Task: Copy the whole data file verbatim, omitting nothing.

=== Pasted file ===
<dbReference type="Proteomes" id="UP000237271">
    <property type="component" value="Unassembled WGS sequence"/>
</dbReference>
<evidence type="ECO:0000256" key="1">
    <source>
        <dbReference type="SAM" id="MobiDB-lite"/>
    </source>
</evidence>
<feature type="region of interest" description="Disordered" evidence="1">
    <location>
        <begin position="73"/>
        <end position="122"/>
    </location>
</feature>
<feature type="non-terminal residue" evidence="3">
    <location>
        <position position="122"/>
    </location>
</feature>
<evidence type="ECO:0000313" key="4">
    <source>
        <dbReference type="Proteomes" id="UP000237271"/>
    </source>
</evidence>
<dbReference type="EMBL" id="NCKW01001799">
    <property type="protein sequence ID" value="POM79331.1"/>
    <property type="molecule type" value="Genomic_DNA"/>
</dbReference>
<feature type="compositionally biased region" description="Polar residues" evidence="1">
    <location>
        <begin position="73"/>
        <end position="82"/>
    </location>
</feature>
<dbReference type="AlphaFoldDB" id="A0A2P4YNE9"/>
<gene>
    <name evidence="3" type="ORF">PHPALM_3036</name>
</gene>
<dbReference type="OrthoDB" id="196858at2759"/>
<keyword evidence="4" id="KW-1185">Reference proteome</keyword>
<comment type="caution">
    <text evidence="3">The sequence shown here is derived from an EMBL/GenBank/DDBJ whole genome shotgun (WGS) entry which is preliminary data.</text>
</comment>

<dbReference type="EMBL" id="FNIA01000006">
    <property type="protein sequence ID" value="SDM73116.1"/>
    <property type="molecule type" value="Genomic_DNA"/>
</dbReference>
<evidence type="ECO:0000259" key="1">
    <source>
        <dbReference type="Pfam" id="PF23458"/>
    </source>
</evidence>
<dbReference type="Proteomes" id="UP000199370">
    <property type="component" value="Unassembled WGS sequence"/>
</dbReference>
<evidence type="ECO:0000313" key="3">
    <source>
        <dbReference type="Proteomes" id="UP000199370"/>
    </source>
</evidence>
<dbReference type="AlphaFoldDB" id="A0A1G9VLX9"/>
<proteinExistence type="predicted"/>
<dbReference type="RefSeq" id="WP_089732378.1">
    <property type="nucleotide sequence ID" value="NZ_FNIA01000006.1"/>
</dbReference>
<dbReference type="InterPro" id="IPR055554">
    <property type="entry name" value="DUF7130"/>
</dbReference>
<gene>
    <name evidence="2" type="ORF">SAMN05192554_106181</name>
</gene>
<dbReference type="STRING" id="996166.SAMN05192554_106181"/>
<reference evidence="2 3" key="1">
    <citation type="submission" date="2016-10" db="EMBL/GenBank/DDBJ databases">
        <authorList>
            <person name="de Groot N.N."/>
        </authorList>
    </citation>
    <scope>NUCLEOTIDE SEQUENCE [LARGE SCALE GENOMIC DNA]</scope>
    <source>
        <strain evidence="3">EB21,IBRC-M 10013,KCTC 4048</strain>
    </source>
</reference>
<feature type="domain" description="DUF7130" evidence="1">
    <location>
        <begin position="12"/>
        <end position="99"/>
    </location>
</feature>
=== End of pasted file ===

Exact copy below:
<dbReference type="Proteomes" id="UP000237271">
    <property type="component" value="Unassembled WGS sequence"/>
</dbReference>
<evidence type="ECO:0000256" key="1">
    <source>
        <dbReference type="SAM" id="MobiDB-lite"/>
    </source>
</evidence>
<feature type="region of interest" description="Disordered" evidence="1">
    <location>
        <begin position="73"/>
        <end position="122"/>
    </location>
</feature>
<feature type="non-terminal residue" evidence="3">
    <location>
        <position position="122"/>
    </location>
</feature>
<evidence type="ECO:0000313" key="4">
    <source>
        <dbReference type="Proteomes" id="UP000237271"/>
    </source>
</evidence>
<dbReference type="EMBL" id="NCKW01001799">
    <property type="protein sequence ID" value="POM79331.1"/>
    <property type="molecule type" value="Genomic_DNA"/>
</dbReference>
<feature type="compositionally biased region" description="Polar residues" evidence="1">
    <location>
        <begin position="73"/>
        <end position="82"/>
    </location>
</feature>
<dbReference type="AlphaFoldDB" id="A0A2P4YNE9"/>
<gene>
    <name evidence="3" type="ORF">PHPALM_3036</name>
</gene>
<dbReference type="OrthoDB" id="196858at2759"/>
<keyword evidence="4" id="KW-1185">Reference proteome</keyword>
<comment type="caution">
    <text evidence="3">The sequence shown here is derived from an EMBL/GenBank/DDBJ whole genome shotgun (WGS) entry which is preliminary data.</text>
</comment>

<dbReference type="EMBL" id="FNIA01000006">
    <property type="protein sequence ID" value="SDM73116.1"/>
    <property type="molecule type" value="Genomic_DNA"/>
</dbReference>
<evidence type="ECO:0000259" key="1">
    <source>
        <dbReference type="Pfam" id="PF23458"/>
    </source>
</evidence>
<dbReference type="Proteomes" id="UP000199370">
    <property type="component" value="Unassembled WGS sequence"/>
</dbReference>
<evidence type="ECO:0000313" key="3">
    <source>
        <dbReference type="Proteomes" id="UP000199370"/>
    </source>
</evidence>
<dbReference type="AlphaFoldDB" id="A0A1G9VLX9"/>
<proteinExistence type="predicted"/>
<dbReference type="RefSeq" id="WP_089732378.1">
    <property type="nucleotide sequence ID" value="NZ_FNIA01000006.1"/>
</dbReference>
<dbReference type="InterPro" id="IPR055554">
    <property type="entry name" value="DUF7130"/>
</dbReference>
<gene>
    <name evidence="2" type="ORF">SAMN05192554_106181</name>
</gene>
<dbReference type="STRING" id="996166.SAMN05192554_106181"/>
<reference evidence="2 3" key="1">
    <citation type="submission" date="2016-10" db="EMBL/GenBank/DDBJ databases">
        <authorList>
            <person name="de Groot N.N."/>
        </authorList>
    </citation>
    <scope>NUCLEOTIDE SEQUENCE [LARGE SCALE GENOMIC DNA]</scope>
    <source>
        <strain evidence="3">EB21,IBRC-M 10013,KCTC 4048</strain>
    </source>
</reference>
<feature type="domain" description="DUF7130" evidence="1">
    <location>
        <begin position="12"/>
        <end position="99"/>
    </location>
</feature>